Credit unions capitalize on PPP loan sell-off trend
A Nevada credit union has joined the ranks of Paycheck Protection Program lenders who have opted to sell their portfolios.
Greater Nevada Credit Union in Carson City has sold “substantially all” of its $556 million PPP portfolio to Fountainhead Commercial Capital in Lake Mary, Fla., Fountainhead CEO Chris Hurn said Monday in an interview. The $1.1 billion-asset Greater Nevada did not disclose sale terms.
The credit union’s loan sale follows decisions by several community banks to sell their Paycheck Protection portfolios or outsource the loan forgiveness process. The $5.3 billion-asset Bryn Mawr Bank Corp. in Bryn Mawr, Pa., announced June 29 that it had sold the lion’s share of its $300 million PPP portfolio to The Loan Source, another nonbank small business lender, for an undisclosed sum.
The $1.2 billion-asset Northeast Bank in Portland, Maine said June 26 that it had struck a deal with The Loan Source to sell its $458 million PPP portfolio for $9.8 million.
While $18 billion-asset Atlantic Union Bankshares in Richmond is not selling its $1.7 billion-asset PPP portfolio, it hired an outside company to handle its forgiveness workload after determining that it could not spare the personnel to do the job in-house.
Recent data from the Small Business Administration shows credit unions issued 196,000 PPP loans supported 1.8 million jobs, with an average loan size of just under $50,000. Credit unions accounted for 4% of the nearly 5 million PPP loans on the books through June 30.
Greater Nevada, which was one of the most active credit union PPP lenders, is among the most active U.S. Department of Agriculture lenders in the country. As its USDA business picked up, it feared its staff might not be able to handle the PPP forgiveness burden at the same time.
“We made a choice from a resource-allocation perspective,” CEO Wally Murray said in an interview.
Forgiveness “is definitely a manpower issue,” Hurn said. “We’re dealing with it ourselves. We’re trying to pivot more people back to our traditional lines of business, as we continue making Paycheck Protection loans.”
Through Tuesday afternoon, Fountainhead had originated 1,976 PPP loans for $288.3 million.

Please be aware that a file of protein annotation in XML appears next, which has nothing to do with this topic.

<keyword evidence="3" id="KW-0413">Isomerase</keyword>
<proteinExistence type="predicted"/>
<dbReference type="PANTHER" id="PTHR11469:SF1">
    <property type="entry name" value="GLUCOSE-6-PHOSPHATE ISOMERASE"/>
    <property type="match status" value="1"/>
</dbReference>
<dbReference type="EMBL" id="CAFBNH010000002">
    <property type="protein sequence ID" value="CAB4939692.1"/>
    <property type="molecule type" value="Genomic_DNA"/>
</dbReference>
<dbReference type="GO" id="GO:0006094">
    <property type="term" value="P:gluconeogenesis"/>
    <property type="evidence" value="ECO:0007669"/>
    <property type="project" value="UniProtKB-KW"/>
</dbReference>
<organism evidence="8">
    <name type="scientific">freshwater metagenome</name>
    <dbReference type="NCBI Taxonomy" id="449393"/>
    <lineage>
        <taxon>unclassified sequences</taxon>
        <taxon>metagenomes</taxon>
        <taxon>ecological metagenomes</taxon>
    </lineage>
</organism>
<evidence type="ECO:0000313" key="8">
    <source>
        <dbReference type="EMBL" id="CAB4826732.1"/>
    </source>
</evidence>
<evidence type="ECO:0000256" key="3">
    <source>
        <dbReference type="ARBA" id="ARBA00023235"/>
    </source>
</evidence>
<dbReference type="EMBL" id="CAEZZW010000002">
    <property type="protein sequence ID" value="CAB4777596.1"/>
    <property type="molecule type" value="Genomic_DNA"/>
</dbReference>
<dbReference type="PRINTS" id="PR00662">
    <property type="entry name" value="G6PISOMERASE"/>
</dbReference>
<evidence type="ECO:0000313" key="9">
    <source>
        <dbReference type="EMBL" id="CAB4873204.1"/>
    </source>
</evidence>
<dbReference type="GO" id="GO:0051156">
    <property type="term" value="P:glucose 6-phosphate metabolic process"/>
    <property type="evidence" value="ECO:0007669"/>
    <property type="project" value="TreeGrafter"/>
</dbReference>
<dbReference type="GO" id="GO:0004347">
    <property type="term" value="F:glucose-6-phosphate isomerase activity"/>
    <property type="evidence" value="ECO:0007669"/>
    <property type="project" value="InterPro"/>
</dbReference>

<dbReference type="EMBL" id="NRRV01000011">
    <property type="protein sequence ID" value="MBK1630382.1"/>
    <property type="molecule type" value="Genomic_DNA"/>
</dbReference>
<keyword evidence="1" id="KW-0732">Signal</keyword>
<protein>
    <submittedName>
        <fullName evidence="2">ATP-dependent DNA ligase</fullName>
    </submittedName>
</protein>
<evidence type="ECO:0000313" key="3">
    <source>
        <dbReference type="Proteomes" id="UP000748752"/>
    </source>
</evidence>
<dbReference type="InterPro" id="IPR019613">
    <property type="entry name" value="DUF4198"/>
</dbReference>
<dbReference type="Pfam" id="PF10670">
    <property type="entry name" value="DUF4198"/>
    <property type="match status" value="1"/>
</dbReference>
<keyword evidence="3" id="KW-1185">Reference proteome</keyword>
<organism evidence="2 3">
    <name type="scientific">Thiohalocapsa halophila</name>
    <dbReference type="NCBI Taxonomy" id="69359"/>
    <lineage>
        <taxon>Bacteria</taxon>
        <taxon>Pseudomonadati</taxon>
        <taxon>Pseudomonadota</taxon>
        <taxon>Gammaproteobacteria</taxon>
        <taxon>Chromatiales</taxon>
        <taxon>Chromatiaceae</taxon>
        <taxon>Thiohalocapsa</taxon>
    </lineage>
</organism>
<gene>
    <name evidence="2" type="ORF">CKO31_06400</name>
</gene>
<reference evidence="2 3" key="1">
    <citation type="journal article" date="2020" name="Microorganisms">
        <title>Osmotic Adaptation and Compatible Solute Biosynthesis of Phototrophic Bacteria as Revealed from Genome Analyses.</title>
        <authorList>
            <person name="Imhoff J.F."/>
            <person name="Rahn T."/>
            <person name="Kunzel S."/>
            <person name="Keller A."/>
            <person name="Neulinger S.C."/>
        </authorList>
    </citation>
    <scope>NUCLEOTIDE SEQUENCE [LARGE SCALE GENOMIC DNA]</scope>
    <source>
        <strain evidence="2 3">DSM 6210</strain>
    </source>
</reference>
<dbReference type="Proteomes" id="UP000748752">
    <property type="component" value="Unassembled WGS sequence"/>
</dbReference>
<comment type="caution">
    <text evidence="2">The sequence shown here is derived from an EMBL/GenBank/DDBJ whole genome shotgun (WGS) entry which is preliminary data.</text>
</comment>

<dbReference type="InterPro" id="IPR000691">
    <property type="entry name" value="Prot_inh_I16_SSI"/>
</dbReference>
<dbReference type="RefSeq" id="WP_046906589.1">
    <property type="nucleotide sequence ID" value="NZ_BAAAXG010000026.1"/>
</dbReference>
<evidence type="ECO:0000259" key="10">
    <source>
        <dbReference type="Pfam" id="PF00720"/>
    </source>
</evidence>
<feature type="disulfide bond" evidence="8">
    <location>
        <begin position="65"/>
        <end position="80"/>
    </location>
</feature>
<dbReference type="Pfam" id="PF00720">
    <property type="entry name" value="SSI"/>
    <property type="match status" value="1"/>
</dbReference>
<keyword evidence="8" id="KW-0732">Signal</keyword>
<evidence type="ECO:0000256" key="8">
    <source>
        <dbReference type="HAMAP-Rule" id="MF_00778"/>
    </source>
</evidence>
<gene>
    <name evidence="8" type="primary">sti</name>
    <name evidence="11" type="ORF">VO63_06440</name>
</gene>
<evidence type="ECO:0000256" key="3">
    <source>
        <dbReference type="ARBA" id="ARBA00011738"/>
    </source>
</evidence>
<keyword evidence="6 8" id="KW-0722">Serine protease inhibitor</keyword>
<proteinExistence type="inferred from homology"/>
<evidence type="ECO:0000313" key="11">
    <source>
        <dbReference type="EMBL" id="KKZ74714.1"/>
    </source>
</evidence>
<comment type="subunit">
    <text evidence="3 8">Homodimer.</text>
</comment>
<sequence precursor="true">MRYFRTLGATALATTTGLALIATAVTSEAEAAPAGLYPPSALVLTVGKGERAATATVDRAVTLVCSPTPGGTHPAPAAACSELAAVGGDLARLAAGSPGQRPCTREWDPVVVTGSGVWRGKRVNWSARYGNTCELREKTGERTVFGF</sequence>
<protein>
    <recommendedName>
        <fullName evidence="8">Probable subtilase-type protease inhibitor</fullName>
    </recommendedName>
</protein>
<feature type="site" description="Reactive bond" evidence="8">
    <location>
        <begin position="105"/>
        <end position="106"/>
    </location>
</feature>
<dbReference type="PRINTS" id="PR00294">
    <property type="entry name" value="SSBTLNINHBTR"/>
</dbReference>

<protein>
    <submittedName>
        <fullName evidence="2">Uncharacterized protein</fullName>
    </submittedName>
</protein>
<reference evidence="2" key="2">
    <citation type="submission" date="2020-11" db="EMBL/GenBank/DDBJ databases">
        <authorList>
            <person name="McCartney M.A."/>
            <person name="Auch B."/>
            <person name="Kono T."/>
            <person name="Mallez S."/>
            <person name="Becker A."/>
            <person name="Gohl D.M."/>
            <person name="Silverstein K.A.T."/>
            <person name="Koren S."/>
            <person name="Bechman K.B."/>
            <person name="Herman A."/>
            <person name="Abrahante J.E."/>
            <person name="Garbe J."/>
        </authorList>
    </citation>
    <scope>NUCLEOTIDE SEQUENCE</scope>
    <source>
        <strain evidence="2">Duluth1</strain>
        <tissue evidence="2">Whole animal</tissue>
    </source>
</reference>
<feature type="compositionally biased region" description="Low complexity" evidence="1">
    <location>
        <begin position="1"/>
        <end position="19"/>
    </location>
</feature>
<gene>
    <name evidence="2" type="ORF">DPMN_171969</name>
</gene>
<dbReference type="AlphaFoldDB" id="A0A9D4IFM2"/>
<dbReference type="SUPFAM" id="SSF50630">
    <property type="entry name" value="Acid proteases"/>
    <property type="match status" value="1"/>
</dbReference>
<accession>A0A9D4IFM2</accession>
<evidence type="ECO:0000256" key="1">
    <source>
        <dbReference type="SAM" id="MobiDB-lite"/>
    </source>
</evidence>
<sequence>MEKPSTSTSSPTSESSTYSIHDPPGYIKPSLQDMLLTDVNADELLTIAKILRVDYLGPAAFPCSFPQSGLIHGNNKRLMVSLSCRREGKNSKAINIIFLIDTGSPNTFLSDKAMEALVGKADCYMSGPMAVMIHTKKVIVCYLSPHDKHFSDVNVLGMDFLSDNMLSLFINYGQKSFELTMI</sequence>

At the same time, Fountainhead sees profit potential in buying discounted portfolios from sellers frustrated by the complexity and unanswered questions surrounding Paycheck Protection forgiveness.
Offered to businesses with 500 or fewer employees impacted by the coronavirus pandemic and resulting economic shutdowns, PPP loans can be forgiven by SBA if proceeds were spent on employee salary and benefits, rent or mortgage interest, utilities and other business expenses.
However, PPP lenders, who are expected to process the applications and make forgiveness decisions subject to final approval from the agency, are still waiting for answers from SBA on crucial questions, including how closely they will be expected to review the millions of forgiveness applications they’re expected to receive.
Trade groups representing borrowers and the financial services industry have called repeatedly in recent weeks on SBA and the Treasury Department, which are jointly administering Paycheck Protection, to implement blanket forgiveness for loans under $150,000. That would cover 85-90% of PPP borrowers, according to the American Bankers Association and the National Association of Federally-Insured Credit Unions.
“Lenders and borrowers would benefit tremendously from forgiveness,” Hurn said. “For the borrowers, it’s like going through another tax season. I’d like to see [the threshold] increased to $350,000.”
Under a bill introduced June 30 by a bipartisan group of Senators, PPP loans under $150,000 would be automatically forgiven once the borrower submitted a one-page attestation form to the lender.
Fountainhead and The Loan Source are each looking to buy more PPP loans. Both companies are licensed as small business lending companies by the Small Business Administration. Fountainhead has held conversations with more than a dozen potential PPP sellers, according to Hurn.
“We’d love to buy from more sellers,” he said. “If they have $25 million or more, then it starts to get interesting.”